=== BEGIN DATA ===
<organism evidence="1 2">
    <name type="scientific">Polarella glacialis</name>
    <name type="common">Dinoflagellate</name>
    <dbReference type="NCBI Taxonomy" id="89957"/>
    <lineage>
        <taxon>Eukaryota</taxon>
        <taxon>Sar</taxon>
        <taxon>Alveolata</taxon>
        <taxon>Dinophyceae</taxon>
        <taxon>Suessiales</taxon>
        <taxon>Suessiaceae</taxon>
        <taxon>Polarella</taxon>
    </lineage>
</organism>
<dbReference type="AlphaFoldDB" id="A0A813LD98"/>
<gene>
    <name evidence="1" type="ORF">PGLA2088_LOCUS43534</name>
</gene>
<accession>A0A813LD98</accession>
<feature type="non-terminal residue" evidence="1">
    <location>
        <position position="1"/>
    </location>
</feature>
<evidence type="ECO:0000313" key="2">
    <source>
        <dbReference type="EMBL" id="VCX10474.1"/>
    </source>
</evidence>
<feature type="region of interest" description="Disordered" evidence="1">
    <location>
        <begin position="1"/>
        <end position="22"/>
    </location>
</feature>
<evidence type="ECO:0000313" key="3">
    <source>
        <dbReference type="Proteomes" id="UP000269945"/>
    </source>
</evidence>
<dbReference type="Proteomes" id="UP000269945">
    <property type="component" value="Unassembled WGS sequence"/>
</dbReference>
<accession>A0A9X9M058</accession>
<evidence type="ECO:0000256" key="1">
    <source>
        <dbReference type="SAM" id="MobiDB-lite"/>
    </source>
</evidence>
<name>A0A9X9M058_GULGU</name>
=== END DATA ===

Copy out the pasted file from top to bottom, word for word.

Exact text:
<organism evidence="1 2">
    <name type="scientific">Polarella glacialis</name>
    <name type="common">Dinoflagellate</name>
    <dbReference type="NCBI Taxonomy" id="89957"/>
    <lineage>
        <taxon>Eukaryota</taxon>
        <taxon>Sar</taxon>
        <taxon>Alveolata</taxon>
        <taxon>Dinophyceae</taxon>
        <taxon>Suessiales</taxon>
        <taxon>Suessiaceae</taxon>
        <taxon>Polarella</taxon>
    </lineage>
</organism>
<dbReference type="AlphaFoldDB" id="A0A813LD98"/>
<gene>
    <name evidence="1" type="ORF">PGLA2088_LOCUS43534</name>
</gene>
<accession>A0A813LD98</accession>
<feature type="non-terminal residue" evidence="1">
    <location>
        <position position="1"/>
    </location>
</feature>
<evidence type="ECO:0000313" key="2">
    <source>
        <dbReference type="EMBL" id="VCX10474.1"/>
    </source>
</evidence>
<feature type="region of interest" description="Disordered" evidence="1">
    <location>
        <begin position="1"/>
        <end position="22"/>
    </location>
</feature>
<evidence type="ECO:0000313" key="3">
    <source>
        <dbReference type="Proteomes" id="UP000269945"/>
    </source>
</evidence>
<dbReference type="Proteomes" id="UP000269945">
    <property type="component" value="Unassembled WGS sequence"/>
</dbReference>
<accession>A0A9X9M058</accession>
<evidence type="ECO:0000256" key="1">
    <source>
        <dbReference type="SAM" id="MobiDB-lite"/>
    </source>
</evidence>
<name>A0A9X9M058_GULGU</name>